Sounds (magazine)

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Sounds
Sounds 2451980.jpg
Cover of Sounds (24 May 1980)
Categories Music newspaper
Frequency Weekly
First issue 10 October 1970
Final issue 6 April 1991
Company United Newspapers
Country United Kingdom
Language English

Sounds was a long-term UK weekly pop/rock music newspaper, published from 10 October 1970 – 6 April 1991. It was produced by Spotlight Publications (part of Morgan Grampian), which was set up by Jack Hutton and Peter Wilkinson, who left Melody Maker to start their own company. Sounds was their first project, a weekly paper devoted to progressive rock and described by Hutton, to those he was attempting to recruit from his former publication, as "a leftwing Melody Maker". Sounds was intended to be a weekly rival to titles such as Melody Maker and New Musical Express (NME). It was well known initially for giving away posters in the centre of the paper (initially black and white, but colour from late 1971) and later for covering heavy metal (especially the New Wave of British Heavy Metal (NWOBHM))[1] and Oi! music in its late 1970s-early 1980s heyday.[2] Sounds was the first music paper in its coverage of punk[citation needed] and in the late eighties was maintaining its reputation for getting there first, when John Robb covered the Manchester music scene and came up with the term 'Britpop' whilst writing for Sounds. The paper's editors realised the importance of its regional audience and had freelancers across the UK contributing gig reviews and articles about up and coming local bands.

Keith Cameron wrote about Nirvana after John Robb did the first ever interview with them.[3]

One of the "trinity" of British music weeklies, along with NME and Melody Maker, it folded in 1991 after the parent company United Newspapers, sold all their music titles to EMAP Metro and closed Sounds. Morgan-Grampian had been acquired by United Business Media – then known as United News and Media – in 1987, first as part of the United Advertising Publications (UAP) division and later as part of the then CMP Information portfolio. A legacy of Sounds was the creation of the heavy metal/rock magazine Kerrang!, which was originally issued as a supplement before being spun off as a separate publication.[1]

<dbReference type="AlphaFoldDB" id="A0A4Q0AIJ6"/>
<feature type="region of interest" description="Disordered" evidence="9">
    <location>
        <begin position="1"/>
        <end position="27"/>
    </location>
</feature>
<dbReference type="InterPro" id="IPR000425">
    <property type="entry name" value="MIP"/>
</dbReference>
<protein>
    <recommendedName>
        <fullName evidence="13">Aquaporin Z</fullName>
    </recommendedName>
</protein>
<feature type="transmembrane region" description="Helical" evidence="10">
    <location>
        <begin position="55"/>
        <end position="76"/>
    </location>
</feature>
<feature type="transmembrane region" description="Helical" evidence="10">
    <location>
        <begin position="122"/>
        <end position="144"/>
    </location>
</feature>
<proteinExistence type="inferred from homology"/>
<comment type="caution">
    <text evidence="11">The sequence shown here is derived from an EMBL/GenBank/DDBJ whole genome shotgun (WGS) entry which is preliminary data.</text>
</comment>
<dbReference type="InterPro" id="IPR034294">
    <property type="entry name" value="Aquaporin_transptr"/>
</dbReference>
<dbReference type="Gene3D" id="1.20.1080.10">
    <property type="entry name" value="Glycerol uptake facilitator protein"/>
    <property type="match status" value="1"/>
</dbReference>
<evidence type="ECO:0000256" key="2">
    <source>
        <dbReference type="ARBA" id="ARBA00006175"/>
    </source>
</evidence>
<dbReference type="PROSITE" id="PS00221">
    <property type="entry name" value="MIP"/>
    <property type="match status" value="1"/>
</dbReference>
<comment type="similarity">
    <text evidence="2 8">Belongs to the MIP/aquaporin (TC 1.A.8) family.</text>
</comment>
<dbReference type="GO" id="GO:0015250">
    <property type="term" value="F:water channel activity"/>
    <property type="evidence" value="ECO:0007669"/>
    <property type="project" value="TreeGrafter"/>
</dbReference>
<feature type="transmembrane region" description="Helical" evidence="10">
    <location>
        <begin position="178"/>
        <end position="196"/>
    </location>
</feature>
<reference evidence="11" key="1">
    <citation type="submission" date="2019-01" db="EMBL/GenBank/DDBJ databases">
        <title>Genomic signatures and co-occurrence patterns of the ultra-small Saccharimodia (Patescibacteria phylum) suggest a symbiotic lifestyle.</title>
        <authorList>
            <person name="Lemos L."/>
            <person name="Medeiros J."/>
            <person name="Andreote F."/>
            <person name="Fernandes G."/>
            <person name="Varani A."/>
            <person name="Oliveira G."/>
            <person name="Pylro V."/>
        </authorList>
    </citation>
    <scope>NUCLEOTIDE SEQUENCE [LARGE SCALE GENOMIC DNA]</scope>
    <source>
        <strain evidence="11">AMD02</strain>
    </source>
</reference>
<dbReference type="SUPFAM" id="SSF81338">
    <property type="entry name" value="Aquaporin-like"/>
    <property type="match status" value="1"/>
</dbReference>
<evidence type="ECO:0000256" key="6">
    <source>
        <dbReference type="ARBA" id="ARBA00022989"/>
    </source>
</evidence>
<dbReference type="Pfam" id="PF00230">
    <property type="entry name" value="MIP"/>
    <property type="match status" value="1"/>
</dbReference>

Contributors included Keith Altham, Garry Bushell, Geoff Barton, Phil Bell, Mick Sinclair,[4] Johnny Waller, Gary Cooper, John Gill, Tommy Udo, Barbara Charone, Caroline Coon, Andrew Courtney, Giovanni Dadomo, Hugh Fielder, Dave Fudger, Jonathan Knight, Antonella Gambotto, Jerry Gilbert, Vivien Goldman, Jonh Ingham, Pete Makowski, Alan Moore (aka "Curt Vile"),[5] Jon Newey, Mick Middles, Lizo Mzimba,[6] Ian Ravendale, John Robb, John Peel, Edwin Pouncey (aka "Savage Pencil"), Penny Reel, Cathi Unsworth, Jon Ronson, Robin Gibson, Damon Wise, Jon Savage, Peter Silverton, Sylvie Simmons, Steve Sommer, Penny Valentine, Marguerite Van Cook, Mary Anne Hobbs, Mat Snow, James Brown (who went on to form Loaded), Steve Lamacq, Kev F. Sutherland and Russ Carvell's UT strip, Keith Cameron, Mr Spencer,Jai Hadgraft, Winston Smith, Andy Peart, Tim Peacock, Paul Mardles, Paul Moody, Claude Wogger, David Tibet, Leo Finlay, Steffan Chirazi, Chris Roberts, Valac Van Der Veene, Ann Scanlon, Neil Perry, Kevin Murphy, Paul Elliott, Sandy Robertson, Dave McCullough, Jane Suck (nee Jackman), Phil Sutcliffe, Tony Mitchell along with photographers Andy Phillips,Virginia Turbett, Paul Slattery, Ross Halfin, Justin Focus, Steve Rapport, Rik Walton, Janette Beckman,[7] Mary Scanlon, Steve Gullick, Greg Freeman, Leo Regan, Steve Double and Gus Stewart.

References[edit]

  1. ^ a b Tucker, John (2006). "Denim and Leather – 1979". Suzie Smiles... The New Wave of British Heavy Metal. Church Stretton, Shropshire, UK: Independent Music Press. pp. 22–23. ISBN 978-0-9549704-7-5. "Sounds (...) produced more and more features as the editorial staff realised that metal was one of the main reasons the paper sold" 
  2. ^ "Cockney Rejects: History and Pictures / Oi Music / Punk Rock". Punkmodpop.free.fr. Retrieved 24 March 2010. 
  3. ^ Robb, John (25 October 2009). "Classic Interview: Nirvana 1989". Clashmusic.com. Clash. Retrieved 24 March 2011. 
  4. ^ "The Mick Sinclair Archive". Retrieved 20 March 2013. 
  5. ^ "The Sounds Collection". The Alan Moore Store. 4colorheroes.com. Retrieved 24 March 2011. 
  6. ^ Display Ad AwakeningsThe Observer; 17 March 1991
  7. ^ "ACAPULCO GOLD INTERVIEW: JANETTE BECKMAN". Archived from the original on 7 January 2008. Retrieved 9 January 2008. 

External links[edit]